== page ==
Drive-By Download Attacks are when an attacker can get a user to download software by simply visiting a website. The user only has to "drive-by" for the download to take place.
There are many channels for distributing drive-by downloads. Online advertising networks were once the most popular. An attacker would sneak a malicious ad into a ad network and it would be widely distributed by reputable, high-traffic sites. Starting around 2012, additional quality controls were put in place to make it more difficult. Sites which serve lower-quality ads with less quality control still exist. Often these begin with a pop-up window telling the user that a virus has been detected on their computer and offering to perform a free virus scan. Another popular way to bring in victims is to send out phishing emails with links to attacker-controlled websites.
The most dangerous type of distribution is from third-party websites which have been compromised by attackers and perform drive-by downloads on all of their visitors.
Once the exploit has been identified, it can use it to force the user's browser to download a malware "payload". The payload might display ads in the user's browser, make their computer part of a botnet, log keystrokes or steal credentials, hijack banking sessions, install ransomware, or install a backdoor to allow the attacker future access.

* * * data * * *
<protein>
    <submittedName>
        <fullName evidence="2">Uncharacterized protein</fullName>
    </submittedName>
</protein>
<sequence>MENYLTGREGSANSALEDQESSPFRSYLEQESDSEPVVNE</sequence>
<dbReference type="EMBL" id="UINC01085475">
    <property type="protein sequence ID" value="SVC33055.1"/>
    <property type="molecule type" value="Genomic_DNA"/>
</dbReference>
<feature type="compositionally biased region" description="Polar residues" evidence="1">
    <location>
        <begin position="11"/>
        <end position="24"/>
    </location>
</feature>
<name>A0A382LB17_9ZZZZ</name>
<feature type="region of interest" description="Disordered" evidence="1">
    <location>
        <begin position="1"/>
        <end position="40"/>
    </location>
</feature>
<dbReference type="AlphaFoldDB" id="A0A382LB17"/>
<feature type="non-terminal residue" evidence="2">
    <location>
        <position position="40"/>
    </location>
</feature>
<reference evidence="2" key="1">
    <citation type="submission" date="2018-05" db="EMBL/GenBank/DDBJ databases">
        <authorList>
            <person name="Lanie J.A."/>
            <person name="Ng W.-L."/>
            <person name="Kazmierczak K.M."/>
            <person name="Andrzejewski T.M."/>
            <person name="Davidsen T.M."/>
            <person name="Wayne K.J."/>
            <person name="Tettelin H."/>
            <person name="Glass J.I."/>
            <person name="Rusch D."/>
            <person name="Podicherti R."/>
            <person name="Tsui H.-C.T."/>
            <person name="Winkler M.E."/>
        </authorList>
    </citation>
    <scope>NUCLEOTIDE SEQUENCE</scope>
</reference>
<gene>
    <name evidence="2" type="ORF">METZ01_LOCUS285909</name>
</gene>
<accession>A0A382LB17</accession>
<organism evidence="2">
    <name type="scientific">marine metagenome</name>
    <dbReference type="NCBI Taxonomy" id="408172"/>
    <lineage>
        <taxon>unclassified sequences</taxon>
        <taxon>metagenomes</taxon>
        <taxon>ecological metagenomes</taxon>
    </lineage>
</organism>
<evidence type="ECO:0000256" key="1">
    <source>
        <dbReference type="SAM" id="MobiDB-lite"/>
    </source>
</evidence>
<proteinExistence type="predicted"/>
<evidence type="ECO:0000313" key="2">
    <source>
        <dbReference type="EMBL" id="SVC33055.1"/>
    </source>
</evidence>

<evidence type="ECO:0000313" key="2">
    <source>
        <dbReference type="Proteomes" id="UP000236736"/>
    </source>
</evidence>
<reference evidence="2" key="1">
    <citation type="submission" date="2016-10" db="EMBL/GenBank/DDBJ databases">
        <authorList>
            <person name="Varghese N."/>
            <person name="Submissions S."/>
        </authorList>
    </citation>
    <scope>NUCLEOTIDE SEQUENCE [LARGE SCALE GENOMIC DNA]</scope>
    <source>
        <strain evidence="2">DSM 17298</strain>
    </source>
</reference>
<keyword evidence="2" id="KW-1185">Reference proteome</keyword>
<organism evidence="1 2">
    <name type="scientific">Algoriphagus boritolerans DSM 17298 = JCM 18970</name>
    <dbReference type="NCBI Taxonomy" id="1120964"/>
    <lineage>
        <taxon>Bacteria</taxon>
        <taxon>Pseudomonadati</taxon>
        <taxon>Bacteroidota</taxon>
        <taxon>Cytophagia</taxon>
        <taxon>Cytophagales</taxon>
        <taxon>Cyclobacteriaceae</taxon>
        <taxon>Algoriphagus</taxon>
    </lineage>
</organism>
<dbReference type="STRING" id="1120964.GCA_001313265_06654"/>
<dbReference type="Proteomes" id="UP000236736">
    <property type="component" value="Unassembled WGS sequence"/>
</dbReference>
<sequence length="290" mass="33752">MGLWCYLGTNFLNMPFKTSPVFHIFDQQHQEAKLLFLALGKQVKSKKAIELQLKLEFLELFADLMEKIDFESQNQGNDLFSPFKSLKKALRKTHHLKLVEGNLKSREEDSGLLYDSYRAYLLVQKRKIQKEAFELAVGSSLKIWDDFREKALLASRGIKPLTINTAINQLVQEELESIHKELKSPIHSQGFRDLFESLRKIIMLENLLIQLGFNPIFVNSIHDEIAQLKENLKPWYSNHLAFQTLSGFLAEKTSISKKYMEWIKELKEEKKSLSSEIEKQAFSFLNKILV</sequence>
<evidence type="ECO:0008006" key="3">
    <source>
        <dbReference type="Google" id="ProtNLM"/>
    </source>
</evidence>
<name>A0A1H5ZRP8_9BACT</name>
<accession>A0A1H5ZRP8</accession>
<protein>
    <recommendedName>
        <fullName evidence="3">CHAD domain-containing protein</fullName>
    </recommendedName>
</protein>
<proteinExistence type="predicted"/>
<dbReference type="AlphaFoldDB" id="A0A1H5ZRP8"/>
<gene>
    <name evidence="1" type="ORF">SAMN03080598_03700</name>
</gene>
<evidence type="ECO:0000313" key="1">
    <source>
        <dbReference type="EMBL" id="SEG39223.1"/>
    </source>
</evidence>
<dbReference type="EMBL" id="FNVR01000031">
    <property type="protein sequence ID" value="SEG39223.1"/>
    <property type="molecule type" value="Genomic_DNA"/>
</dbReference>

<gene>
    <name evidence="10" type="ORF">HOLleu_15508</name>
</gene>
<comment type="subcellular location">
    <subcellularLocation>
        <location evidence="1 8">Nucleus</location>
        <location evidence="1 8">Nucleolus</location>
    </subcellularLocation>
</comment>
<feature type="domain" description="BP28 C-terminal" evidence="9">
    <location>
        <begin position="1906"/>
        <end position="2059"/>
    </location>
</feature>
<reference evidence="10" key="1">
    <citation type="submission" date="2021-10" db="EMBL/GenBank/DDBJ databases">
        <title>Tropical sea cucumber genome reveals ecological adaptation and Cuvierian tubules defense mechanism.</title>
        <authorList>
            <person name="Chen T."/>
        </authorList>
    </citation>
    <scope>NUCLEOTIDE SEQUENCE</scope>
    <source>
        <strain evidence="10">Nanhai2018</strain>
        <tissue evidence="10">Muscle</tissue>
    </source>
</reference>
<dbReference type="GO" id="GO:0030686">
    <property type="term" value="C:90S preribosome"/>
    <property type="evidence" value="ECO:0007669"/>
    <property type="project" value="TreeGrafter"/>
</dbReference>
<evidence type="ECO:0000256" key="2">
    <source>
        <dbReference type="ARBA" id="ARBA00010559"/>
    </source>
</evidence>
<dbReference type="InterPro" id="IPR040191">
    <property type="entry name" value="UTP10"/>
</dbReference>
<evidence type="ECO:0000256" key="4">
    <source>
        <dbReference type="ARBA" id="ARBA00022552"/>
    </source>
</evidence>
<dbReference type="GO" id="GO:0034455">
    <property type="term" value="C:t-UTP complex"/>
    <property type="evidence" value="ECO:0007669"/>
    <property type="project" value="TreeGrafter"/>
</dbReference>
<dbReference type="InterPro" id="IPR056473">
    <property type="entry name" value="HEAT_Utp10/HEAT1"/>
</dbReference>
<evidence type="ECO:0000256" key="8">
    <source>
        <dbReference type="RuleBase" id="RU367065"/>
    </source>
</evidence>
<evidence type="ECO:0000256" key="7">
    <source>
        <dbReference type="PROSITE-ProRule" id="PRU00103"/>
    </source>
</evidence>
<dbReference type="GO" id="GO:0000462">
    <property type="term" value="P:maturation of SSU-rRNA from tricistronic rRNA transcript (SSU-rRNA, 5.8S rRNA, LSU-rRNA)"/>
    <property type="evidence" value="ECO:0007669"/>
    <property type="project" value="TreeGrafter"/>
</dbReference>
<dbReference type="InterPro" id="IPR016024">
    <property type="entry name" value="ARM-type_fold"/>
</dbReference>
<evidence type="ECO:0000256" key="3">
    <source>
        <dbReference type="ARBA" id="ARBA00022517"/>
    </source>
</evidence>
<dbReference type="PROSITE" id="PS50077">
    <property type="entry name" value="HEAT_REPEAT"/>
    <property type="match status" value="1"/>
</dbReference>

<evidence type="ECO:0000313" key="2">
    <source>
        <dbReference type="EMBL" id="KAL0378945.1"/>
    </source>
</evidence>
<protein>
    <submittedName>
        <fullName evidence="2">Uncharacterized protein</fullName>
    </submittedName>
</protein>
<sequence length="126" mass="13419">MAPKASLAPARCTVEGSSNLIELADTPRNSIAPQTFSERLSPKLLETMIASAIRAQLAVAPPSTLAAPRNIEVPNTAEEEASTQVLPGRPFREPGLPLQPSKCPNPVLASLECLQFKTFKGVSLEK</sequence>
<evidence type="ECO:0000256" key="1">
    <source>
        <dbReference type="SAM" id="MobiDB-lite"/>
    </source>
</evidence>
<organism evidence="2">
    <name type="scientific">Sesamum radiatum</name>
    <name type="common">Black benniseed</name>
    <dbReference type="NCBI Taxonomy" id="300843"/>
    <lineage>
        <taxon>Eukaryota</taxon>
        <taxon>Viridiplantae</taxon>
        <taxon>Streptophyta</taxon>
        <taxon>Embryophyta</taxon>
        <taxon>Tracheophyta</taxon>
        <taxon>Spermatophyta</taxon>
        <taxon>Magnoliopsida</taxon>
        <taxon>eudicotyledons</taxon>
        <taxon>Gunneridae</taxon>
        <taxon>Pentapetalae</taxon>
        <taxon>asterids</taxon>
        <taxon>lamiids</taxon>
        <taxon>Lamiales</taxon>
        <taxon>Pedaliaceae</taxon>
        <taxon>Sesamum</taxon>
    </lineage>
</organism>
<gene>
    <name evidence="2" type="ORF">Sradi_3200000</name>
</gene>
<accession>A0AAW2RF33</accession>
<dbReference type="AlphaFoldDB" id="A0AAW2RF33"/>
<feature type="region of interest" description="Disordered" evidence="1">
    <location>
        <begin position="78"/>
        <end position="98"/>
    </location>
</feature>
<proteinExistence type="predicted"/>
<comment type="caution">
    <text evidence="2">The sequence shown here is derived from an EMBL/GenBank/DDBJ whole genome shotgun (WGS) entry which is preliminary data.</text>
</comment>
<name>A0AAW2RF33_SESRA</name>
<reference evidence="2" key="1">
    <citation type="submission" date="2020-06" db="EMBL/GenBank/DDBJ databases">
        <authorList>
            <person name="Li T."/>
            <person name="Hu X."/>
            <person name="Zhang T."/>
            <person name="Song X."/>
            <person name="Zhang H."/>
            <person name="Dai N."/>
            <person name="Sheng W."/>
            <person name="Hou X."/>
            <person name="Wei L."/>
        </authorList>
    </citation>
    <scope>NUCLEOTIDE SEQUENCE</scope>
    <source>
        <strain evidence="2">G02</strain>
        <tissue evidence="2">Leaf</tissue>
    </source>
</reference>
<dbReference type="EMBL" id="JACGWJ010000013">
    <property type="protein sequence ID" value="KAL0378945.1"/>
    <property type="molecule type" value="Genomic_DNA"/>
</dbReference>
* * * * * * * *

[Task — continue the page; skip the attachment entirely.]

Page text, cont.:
In March 2012, attackers created a plugin for use with WordPress blogs which secretly opened up any blog that installed it to malware infection. Any user visited an infected blog was redirected to an attacker-controller website. The malicious site first attempted a drive-by download using exploits for the Mac operating system. If the drive-by download failed, it displayed a screen asking the user to install fake Apple software (which also downloaded the same malware). The payload was malware which infected the user's browser and replaced any web ads on the page with ads which would make money for the attacker. (Relatively harmless considering what it could have done instead.) The attack was successful in infecting an estimated 600,000 Macs.
In February 2013, attackers compromised the NBC.com website and used iframes to serve drive-by downloads of the Citadel Trojan malware, which steals personal and financial information. While investigating and recovering from the security breach, they discovered that their web servers were also providing drive-by downloads of the ZeroAccess malware, which modifies search results to generate pay-per-click ad revenue.
Users should not be logged into their computers as admins. This is an example of the Principle of Least Privilege—a user does not need admin permissions for most tasks. By not being an admin, it limits the read, write, and execute permissions which are available to malware and limits any damage to the user account only.
Because drive-by downloads put viruses and malware on a computer, an anti-virus program can help to detect and neutralize the threat if the download succeeds.